Population Ecology Banner for Ecology Models - Virtual Biology Lab

Dynamic Change

Like the individual organism, the population is a real and functional unit in biology. Defined as groups of organisms that are genetically and spatially distinct from other such groups, the population is the fundamental unit of evolution. Populations are dynamic, they grow, decline, colonize new populations, and go extinct. Understanding how and why populations change over time is critical to such wide-ranging practical issues as pest control, endangered species protection, and even human population growth. In this section there are models exploring population growth and how to estimate population sizes.

Models are best viewed on large screens and landscape modes.

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Screenshot of Logistic Growth Model - Virtual Biology Lab

Model 1 – Logistic Growth 

This model illustrates resource-limited population growth. Populations have a per-capita growth rate and carrying capacity. Two populations are compared on three graphs: N vs time, dN/dt vs N, and dN/Ndt vs N. Individuals in the populations are viewed in windows, illustrating that even at carrying capacity, there are still births and deaths in the population.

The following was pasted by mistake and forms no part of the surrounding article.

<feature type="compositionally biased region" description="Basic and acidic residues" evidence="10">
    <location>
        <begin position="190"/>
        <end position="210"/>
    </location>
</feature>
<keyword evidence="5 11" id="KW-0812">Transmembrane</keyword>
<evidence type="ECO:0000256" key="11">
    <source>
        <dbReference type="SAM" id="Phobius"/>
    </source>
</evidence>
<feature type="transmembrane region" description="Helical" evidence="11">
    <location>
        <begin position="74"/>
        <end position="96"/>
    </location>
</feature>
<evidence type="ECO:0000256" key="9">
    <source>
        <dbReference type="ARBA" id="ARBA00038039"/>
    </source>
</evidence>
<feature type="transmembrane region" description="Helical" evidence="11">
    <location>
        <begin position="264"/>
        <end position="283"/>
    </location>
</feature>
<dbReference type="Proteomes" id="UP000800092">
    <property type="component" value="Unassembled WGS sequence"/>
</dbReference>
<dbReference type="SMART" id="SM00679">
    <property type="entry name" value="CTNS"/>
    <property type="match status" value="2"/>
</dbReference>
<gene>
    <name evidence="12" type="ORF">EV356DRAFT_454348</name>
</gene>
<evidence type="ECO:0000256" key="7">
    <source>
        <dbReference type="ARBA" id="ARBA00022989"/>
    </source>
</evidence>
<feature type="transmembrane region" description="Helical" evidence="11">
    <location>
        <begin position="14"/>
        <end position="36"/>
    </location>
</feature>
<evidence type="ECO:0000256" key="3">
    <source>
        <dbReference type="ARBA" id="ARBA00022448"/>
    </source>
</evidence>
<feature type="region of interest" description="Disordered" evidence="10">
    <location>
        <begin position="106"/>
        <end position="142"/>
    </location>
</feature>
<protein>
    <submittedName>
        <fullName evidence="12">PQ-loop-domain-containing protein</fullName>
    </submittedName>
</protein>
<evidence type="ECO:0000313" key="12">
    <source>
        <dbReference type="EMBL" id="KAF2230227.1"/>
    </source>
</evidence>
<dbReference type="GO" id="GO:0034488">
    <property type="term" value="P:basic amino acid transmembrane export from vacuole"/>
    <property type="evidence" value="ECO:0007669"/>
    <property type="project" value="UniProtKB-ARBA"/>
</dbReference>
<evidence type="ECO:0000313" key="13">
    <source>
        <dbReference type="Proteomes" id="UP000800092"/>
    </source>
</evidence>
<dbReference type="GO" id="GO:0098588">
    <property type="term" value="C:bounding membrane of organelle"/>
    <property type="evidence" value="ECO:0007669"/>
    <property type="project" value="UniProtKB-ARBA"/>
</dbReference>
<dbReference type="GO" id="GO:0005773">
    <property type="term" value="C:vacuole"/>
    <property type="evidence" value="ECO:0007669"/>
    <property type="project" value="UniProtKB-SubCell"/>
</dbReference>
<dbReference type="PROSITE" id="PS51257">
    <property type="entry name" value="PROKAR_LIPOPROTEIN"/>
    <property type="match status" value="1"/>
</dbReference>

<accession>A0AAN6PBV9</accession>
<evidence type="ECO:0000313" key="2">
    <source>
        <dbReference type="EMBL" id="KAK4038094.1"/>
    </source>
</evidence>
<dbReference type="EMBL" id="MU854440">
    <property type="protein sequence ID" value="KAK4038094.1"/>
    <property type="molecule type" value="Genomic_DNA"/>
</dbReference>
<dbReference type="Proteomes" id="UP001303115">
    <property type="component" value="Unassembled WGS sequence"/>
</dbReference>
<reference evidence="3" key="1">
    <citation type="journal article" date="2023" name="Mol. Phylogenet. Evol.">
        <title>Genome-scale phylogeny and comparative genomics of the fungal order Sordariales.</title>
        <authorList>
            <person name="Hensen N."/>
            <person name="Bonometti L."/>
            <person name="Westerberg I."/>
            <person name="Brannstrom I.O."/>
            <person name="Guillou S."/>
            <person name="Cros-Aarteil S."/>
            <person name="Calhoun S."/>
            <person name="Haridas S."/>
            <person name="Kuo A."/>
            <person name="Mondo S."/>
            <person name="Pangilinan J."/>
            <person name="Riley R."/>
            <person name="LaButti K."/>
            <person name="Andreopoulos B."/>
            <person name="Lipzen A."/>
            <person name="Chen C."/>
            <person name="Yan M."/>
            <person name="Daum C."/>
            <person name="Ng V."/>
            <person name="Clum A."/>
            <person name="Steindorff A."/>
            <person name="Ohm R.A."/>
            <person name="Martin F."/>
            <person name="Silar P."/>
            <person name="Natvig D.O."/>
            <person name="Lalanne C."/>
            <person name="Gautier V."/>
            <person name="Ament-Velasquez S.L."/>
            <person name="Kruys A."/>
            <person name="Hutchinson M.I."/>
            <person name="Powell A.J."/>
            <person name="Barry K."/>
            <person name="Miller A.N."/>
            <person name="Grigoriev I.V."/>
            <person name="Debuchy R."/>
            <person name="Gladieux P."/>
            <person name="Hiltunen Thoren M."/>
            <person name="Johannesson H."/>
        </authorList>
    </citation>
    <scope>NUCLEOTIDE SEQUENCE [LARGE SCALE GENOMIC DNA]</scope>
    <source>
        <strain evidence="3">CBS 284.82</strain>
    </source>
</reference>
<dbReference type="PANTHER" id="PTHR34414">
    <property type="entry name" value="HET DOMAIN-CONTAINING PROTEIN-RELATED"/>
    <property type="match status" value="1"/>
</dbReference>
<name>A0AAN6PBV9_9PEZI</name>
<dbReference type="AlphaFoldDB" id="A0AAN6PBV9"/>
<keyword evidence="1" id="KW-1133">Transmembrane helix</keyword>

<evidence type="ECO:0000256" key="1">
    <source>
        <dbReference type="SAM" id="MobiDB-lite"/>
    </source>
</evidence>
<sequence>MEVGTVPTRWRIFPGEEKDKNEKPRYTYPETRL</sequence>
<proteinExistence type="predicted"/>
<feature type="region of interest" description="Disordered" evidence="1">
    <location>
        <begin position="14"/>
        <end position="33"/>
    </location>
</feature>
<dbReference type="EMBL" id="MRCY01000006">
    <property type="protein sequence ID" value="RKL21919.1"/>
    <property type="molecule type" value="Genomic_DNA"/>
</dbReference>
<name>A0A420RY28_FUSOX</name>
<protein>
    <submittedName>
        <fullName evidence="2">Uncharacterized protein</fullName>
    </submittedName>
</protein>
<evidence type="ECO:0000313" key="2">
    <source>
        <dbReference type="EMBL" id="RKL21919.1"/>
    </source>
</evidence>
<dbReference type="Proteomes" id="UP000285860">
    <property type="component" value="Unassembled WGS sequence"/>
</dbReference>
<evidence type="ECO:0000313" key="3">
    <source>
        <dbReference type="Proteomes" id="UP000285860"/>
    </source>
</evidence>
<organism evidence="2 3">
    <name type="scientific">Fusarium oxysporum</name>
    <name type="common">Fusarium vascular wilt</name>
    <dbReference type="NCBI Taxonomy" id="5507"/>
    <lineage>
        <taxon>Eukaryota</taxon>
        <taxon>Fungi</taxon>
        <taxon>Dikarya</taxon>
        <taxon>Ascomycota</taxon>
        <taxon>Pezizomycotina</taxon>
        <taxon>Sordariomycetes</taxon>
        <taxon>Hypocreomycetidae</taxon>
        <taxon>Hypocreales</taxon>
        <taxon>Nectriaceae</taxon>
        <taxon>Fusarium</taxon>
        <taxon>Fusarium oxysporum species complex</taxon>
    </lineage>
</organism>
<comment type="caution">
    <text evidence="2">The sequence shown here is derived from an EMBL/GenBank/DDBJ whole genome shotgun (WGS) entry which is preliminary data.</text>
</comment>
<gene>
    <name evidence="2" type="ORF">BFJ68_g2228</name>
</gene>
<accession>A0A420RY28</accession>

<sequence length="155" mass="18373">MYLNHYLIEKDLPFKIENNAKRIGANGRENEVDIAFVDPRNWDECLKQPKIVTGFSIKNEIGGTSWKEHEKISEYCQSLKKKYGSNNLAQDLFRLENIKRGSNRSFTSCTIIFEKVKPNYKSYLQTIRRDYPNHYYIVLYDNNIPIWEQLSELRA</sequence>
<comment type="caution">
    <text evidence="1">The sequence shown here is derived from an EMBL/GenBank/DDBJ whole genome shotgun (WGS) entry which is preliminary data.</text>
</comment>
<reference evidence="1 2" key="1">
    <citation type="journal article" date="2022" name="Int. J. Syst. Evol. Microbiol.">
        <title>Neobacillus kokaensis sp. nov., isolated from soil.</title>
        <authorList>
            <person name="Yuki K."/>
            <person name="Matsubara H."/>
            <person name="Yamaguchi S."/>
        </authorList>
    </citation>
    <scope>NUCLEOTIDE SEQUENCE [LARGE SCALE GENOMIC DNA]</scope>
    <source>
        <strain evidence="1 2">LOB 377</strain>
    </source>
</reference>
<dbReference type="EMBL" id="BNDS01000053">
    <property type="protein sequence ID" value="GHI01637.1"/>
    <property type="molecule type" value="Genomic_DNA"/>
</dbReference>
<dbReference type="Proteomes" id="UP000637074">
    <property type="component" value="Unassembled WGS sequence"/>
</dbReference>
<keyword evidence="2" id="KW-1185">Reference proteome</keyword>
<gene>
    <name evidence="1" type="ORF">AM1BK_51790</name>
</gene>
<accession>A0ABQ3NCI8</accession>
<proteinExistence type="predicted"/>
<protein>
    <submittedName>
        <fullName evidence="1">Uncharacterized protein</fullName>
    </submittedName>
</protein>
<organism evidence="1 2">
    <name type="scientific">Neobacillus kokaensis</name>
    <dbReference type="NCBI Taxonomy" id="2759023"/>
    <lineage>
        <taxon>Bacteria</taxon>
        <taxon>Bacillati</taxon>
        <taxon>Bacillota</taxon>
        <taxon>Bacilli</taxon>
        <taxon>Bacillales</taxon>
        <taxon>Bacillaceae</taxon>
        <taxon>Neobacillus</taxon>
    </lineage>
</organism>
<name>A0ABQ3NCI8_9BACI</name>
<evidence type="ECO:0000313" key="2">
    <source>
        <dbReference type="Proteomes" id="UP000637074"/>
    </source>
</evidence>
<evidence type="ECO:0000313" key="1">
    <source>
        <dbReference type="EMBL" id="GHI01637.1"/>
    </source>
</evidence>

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Screenshot of Estimating Population Size Model - Virtual Biology Lab

Model 2 – Estimating Population Size 

Knowing how many individuals are in a population can be critical. How can you tell how many there are when there are too many to count? This model simulates a pond of tadpoles. The population size can be estimated in three ways: direct sampling, sampling with removal, and mark/recapture.

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Screenshot of Mark Recapture Model - Virtual Biology Lab

Model 3 – Mark/Recapture 

The number of individuals in a population, or population size, is perhaps the most important thing to know about a population. This model is an in-depth exploration of the mark-recapture method of estimating population size by simulation of a meadow vole population. The individuals can be trapped, marked, released, and re-trapped. This advanced model assumes familiarity with the Lincoln-Peterson estimate of population size. It is designed to be used in exploring how factors such as population distribution, trap experience (learning to avoid or seek out traps), population size, and sampling effort can affect the precision and accuracy of the estimate.

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